It was with some excitement that we entered the factory. Bedecked in full splendour of lab coats, shoe coverers and hairnets, we were shown enormous cartons of potatoes. Throughout the year, Burts use different varieties of potato depending on what's best for the season. I rather liked this idea; a spring-time packet is likely to be a little different to that of one bought in, say, the autumn.
A huge, intimidating vat of bubbling sunflower oil was being stirred carefully to help the crisps cook more evenly. Used oil doesn't just get chucked out - it goes to making dog food. The oil keeps their coats shiny. It's all about recycling here; potato slurry goes to local farmers to feed their cows, and any sub-standard crisps are fed to pigs. I would be a happy pig.
Plucking a hot, freshly fried crisp off the production line was a joy. I had to stop myself from greedily shovelling handfuls into my mouth. Unsalted at this stage, they were pure potato goodness.
The above nifty contraption sorts the crisps, when seasoned, into perfect bag amounts.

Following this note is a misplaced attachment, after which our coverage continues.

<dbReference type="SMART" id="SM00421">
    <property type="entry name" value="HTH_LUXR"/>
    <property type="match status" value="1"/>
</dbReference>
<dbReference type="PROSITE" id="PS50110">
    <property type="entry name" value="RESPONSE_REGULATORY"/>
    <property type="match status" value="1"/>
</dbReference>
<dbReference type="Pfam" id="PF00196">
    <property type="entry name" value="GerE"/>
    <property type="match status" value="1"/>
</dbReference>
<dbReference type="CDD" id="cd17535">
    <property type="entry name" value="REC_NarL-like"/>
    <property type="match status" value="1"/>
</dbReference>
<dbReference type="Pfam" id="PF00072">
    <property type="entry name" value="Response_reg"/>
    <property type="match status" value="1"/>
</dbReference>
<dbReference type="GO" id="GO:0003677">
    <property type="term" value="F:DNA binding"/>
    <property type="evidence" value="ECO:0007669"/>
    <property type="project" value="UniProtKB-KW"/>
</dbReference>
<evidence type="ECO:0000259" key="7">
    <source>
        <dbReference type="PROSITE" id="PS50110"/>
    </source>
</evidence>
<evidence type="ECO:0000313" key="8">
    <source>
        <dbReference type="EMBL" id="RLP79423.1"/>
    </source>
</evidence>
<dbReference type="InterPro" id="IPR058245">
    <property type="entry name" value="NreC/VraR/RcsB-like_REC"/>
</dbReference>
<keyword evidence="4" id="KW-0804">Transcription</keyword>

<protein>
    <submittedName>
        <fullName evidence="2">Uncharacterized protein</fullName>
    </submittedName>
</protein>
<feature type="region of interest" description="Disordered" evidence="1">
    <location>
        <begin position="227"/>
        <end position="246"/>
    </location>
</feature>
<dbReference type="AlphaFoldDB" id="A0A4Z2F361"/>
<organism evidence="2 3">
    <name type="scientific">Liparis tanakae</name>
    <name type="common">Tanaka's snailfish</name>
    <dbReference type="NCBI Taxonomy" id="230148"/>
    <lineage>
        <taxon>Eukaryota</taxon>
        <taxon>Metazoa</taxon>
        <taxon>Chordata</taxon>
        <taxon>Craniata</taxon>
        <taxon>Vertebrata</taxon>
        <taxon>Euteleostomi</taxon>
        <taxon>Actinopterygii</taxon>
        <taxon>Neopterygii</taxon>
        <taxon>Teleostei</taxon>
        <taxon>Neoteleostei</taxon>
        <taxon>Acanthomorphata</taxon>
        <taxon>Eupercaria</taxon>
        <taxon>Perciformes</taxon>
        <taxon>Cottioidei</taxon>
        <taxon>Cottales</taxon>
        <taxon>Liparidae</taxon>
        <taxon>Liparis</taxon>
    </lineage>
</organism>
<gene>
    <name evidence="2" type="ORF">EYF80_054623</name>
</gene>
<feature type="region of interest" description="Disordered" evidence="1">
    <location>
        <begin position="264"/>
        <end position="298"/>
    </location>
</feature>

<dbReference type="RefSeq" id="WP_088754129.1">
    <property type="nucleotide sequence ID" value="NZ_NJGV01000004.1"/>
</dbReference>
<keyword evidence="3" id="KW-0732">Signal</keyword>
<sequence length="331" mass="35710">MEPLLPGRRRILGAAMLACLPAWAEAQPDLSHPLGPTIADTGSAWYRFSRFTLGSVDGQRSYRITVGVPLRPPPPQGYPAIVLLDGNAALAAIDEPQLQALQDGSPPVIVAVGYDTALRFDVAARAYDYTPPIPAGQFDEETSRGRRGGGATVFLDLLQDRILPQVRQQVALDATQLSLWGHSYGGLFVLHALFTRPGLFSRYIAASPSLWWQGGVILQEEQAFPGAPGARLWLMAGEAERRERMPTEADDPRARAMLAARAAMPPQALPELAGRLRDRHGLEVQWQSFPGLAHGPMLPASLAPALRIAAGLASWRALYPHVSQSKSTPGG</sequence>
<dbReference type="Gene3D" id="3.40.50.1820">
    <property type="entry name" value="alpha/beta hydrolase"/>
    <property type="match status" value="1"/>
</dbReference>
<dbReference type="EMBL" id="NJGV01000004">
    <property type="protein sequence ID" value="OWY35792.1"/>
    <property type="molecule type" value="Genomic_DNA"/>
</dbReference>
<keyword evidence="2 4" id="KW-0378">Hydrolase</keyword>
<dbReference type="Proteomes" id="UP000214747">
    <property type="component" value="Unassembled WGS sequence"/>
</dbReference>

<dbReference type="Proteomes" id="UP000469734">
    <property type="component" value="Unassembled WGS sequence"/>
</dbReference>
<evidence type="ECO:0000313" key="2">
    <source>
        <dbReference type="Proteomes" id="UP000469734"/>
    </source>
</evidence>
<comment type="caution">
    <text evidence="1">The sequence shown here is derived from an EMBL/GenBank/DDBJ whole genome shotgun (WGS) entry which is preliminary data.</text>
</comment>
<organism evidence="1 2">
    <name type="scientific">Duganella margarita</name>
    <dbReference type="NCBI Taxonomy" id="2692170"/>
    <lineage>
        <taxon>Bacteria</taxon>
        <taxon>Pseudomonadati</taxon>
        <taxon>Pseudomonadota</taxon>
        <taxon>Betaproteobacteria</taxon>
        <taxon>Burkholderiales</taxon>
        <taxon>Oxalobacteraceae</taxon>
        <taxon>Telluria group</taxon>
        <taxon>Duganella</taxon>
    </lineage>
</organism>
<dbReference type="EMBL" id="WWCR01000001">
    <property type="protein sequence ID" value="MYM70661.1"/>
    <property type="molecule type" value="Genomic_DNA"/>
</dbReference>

I was surprised by how much work goes into making a bag of crisps. The crucial stage is the frying and the oil has to be kept at a constant temperature for even cooking. Ultraviolet technology checks the crisps in case they get stuck together, resulting in a raw starchy middle, and my favourite part was a weight sensor that blew out a blast of air to reject any packets that were too heavy or too light. It was an eye-opening experience to say the least.
We ended the tour by going to the offices for a crisp tasting session. Soon to launch, Burts will be making a Thai sweet chilli flavour, and we were to try three different types, with the favourite flavour to go on the market. We thought long and hard, we munched many crisps and a favourite emerged, the spiciest of the lot.
My crisp addiciton has been reignited.